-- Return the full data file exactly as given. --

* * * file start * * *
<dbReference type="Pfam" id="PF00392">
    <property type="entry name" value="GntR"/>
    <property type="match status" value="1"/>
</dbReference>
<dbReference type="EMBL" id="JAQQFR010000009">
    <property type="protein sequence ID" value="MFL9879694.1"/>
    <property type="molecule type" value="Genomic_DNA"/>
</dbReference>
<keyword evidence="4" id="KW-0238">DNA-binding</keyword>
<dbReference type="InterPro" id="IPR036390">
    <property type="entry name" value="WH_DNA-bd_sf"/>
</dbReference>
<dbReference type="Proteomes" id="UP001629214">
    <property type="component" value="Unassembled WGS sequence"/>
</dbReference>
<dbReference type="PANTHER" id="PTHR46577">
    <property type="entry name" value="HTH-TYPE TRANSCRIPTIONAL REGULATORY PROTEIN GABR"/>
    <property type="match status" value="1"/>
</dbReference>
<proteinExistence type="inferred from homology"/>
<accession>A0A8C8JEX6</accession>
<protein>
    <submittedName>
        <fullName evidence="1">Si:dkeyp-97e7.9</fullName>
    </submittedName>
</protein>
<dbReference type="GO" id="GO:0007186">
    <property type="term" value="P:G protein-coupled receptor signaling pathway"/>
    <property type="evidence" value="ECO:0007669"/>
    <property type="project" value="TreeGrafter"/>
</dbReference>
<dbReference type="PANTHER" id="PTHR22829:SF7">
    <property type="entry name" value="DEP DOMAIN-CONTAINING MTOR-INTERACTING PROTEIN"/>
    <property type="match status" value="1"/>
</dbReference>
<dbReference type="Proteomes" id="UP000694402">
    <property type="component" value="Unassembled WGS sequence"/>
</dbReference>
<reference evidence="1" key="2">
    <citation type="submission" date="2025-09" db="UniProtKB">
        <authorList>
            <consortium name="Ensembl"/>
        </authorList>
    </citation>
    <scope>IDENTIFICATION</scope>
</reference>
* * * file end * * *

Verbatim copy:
<dbReference type="Pfam" id="PF00392">
    <property type="entry name" value="GntR"/>
    <property type="match status" value="1"/>
</dbReference>
<dbReference type="EMBL" id="JAQQFR010000009">
    <property type="protein sequence ID" value="MFL9879694.1"/>
    <property type="molecule type" value="Genomic_DNA"/>
</dbReference>
<keyword evidence="4" id="KW-0238">DNA-binding</keyword>
<dbReference type="InterPro" id="IPR036390">
    <property type="entry name" value="WH_DNA-bd_sf"/>
</dbReference>
<dbReference type="Proteomes" id="UP001629214">
    <property type="component" value="Unassembled WGS sequence"/>
</dbReference>
<dbReference type="PANTHER" id="PTHR46577">
    <property type="entry name" value="HTH-TYPE TRANSCRIPTIONAL REGULATORY PROTEIN GABR"/>
    <property type="match status" value="1"/>
</dbReference>
<proteinExistence type="inferred from homology"/>
<accession>A0A8C8JEX6</accession>
<protein>
    <submittedName>
        <fullName evidence="1">Si:dkeyp-97e7.9</fullName>
    </submittedName>
</protein>
<dbReference type="GO" id="GO:0007186">
    <property type="term" value="P:G protein-coupled receptor signaling pathway"/>
    <property type="evidence" value="ECO:0007669"/>
    <property type="project" value="TreeGrafter"/>
</dbReference>
<dbReference type="PANTHER" id="PTHR22829:SF7">
    <property type="entry name" value="DEP DOMAIN-CONTAINING MTOR-INTERACTING PROTEIN"/>
    <property type="match status" value="1"/>
</dbReference>
<dbReference type="Proteomes" id="UP000694402">
    <property type="component" value="Unassembled WGS sequence"/>
</dbReference>
<reference evidence="1" key="2">
    <citation type="submission" date="2025-09" db="UniProtKB">
        <authorList>
            <consortium name="Ensembl"/>
        </authorList>
    </citation>
    <scope>IDENTIFICATION</scope>
</reference>